Returning home to Denmark following his 1914 tour of America, marked the beginning of the end of his career. (The last decade of his life—he died in 1927—was spent writing hulking biographies of great European figures such as Goethe, Voltaire, and Michelangelo). On July 31, he wrote in his diary that a “wealth of miseries descends on Europe.” His many essays and articles on the war, collected in The World at War (1916) and The World Tragedy (1919), as well as his involvement with the Clarté movement (a “league of intellectual solidarity for the triumph of the international cause” that counted Henri Barbusse, Stefan Zweig, and Thomas Hardy among its ranks) made Brandes a persona non grata in many of the European capitals he loved to frequent.
In Paris, it was his old friend George Clemenceau who led the crusade against him. He publically condemned Brandes for his support of Denmark’s neutrality in the war in an open letter reprinted in French and Danish newspapers that began, and ended, “Adieu, Brandes.”
Clemenceau tried to equate Brandes’s opposition to war with support for Germany—a slander Brandes disputed. “For you the whole problem seems simple and clear,” he wrote in his response. “Right, truth, liberty on one side; injustice, oppression, barbarism on the author […] I for my part look upon the increasing national hatred that is splitting Europe as a sign of an immense reaction.” He then asked a foreboding question: “But what if neither side were to win a decisive victory? Suppose that all these horrors lead to nothing but a partie remise as every indication seems to show?”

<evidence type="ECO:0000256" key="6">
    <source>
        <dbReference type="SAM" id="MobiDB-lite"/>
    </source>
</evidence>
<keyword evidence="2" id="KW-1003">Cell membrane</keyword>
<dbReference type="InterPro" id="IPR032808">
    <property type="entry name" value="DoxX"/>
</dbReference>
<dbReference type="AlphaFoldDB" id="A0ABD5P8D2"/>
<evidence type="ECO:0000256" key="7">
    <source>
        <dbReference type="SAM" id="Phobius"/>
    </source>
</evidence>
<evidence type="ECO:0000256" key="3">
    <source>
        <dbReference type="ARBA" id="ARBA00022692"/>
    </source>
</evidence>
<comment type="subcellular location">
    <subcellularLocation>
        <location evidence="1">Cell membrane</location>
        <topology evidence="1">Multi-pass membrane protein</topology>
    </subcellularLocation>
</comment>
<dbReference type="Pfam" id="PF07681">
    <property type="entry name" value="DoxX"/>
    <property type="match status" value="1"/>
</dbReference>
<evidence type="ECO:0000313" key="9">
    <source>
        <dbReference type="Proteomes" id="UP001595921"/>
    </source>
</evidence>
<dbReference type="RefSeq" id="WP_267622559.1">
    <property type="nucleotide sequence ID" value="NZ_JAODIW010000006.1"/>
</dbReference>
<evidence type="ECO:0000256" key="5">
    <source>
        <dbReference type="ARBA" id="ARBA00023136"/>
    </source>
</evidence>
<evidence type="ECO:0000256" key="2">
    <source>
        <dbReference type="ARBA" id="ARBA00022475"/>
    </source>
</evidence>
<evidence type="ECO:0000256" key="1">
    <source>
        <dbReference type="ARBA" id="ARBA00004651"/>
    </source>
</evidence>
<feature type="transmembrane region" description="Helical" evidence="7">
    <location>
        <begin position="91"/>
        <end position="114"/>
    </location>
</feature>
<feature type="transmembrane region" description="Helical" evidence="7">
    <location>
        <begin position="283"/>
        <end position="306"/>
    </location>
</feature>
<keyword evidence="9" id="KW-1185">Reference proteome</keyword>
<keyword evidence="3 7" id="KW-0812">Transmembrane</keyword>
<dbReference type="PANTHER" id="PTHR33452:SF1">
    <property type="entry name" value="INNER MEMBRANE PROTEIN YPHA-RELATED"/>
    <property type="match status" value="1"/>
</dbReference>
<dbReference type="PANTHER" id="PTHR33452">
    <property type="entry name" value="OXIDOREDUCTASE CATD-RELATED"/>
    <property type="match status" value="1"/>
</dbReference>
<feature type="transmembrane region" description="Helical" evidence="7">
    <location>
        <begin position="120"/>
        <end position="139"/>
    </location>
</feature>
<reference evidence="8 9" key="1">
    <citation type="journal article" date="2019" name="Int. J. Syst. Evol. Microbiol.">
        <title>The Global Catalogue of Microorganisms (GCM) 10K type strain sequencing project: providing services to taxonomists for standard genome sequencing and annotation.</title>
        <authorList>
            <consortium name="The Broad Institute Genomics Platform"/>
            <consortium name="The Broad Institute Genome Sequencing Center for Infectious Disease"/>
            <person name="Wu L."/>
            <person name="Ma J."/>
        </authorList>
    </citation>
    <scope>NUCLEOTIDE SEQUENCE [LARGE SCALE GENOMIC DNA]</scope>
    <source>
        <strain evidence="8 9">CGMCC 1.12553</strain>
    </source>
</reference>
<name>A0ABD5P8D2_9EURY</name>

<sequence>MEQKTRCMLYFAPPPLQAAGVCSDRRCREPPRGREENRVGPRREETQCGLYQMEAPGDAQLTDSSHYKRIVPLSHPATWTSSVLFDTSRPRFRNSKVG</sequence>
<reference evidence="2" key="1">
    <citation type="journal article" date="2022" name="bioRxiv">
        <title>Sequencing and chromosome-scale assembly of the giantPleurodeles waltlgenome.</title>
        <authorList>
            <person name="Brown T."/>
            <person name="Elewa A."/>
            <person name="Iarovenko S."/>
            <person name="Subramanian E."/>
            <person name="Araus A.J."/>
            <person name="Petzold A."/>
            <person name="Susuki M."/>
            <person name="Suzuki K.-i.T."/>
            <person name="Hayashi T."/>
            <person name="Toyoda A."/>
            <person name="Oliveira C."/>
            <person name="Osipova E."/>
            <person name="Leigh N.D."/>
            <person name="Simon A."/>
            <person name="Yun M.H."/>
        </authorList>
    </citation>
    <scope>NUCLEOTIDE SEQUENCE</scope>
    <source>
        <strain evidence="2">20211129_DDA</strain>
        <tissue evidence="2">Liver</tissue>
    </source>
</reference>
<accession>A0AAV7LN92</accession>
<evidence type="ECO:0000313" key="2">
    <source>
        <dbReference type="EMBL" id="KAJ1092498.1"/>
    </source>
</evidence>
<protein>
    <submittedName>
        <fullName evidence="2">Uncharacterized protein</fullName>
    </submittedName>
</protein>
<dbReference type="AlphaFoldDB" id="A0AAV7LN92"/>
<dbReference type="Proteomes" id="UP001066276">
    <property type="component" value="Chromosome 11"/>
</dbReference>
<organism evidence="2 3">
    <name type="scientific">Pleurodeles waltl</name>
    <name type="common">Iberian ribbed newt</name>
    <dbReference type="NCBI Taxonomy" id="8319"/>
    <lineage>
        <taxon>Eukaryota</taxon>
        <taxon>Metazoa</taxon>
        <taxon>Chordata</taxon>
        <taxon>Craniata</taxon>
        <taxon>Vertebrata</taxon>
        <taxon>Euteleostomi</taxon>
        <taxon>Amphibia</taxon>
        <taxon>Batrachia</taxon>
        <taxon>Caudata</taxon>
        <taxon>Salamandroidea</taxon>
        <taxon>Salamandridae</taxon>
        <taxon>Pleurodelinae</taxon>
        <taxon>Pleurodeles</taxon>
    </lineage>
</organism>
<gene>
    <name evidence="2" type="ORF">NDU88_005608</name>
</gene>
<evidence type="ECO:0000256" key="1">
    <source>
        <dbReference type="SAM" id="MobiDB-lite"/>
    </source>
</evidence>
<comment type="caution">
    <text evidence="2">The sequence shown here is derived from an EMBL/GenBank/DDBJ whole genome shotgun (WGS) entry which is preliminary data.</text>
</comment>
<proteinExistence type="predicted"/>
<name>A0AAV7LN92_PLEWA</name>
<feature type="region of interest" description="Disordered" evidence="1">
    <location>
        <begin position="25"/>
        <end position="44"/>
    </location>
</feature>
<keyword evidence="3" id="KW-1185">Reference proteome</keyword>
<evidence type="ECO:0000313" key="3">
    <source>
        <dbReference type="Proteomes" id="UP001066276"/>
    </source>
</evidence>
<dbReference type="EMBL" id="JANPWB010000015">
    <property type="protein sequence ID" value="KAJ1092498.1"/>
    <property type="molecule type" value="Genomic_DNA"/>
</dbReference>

A postponement indeed. The outcome of the war, the belligerence of its advocates, the death and destruction heaped on the European continent—Brandes sank into a weary pessimism. “What is Europe?” he asked in a speech on conditions in Poland. “Transformed into hundreds of battlefields, thousands of cemeteries and hospitals, one enormous bankrupt estate, and one immense insane asylum.” Similarly, an interview with the New York Times on November 6, 1921 was emblazoned with the headline: “Europe is Finished.” The accompanying illustration of Brandes was almost Mephistophelian in its grimness.
But there was a pathos to his pessimism. Brandes had dedicated his entire life and writing career to the open exchange of culture across national borders. He could himself be tyrannical, sectarian, and relentlessly quarrelsome—but the persecution and vilification he suffered at home and abroad was real nevertheless. Nietzsche rightly called him “a good European and cultural emissary.” Commenting on the obstinacy of English, French, and German writers who refused to read or understand one another, Brandes had once written: “It seemed to me one could do much good simply by studying, confronting, and understanding these great minds that fail to understand one another.”
Then, as now, being caught in the middle and resisting extremism by appealing to a shared humanity was a courageous, and costly, position.
Morten Høi Jensen was born in Copenhagen, Denmark. He has contributed to the Los Angeles Review of Books, Salon, and The New Republic, and is the author of a forthcoming biography, A Difficult Death: The Life and Work of Jens Peter Jacobsen, due out from Yale University Press in the fall of 2017.
Photo: Morten Høi Jensen, Private
Photo: Georg Brandes, Flickr
Published on December 1, 2016.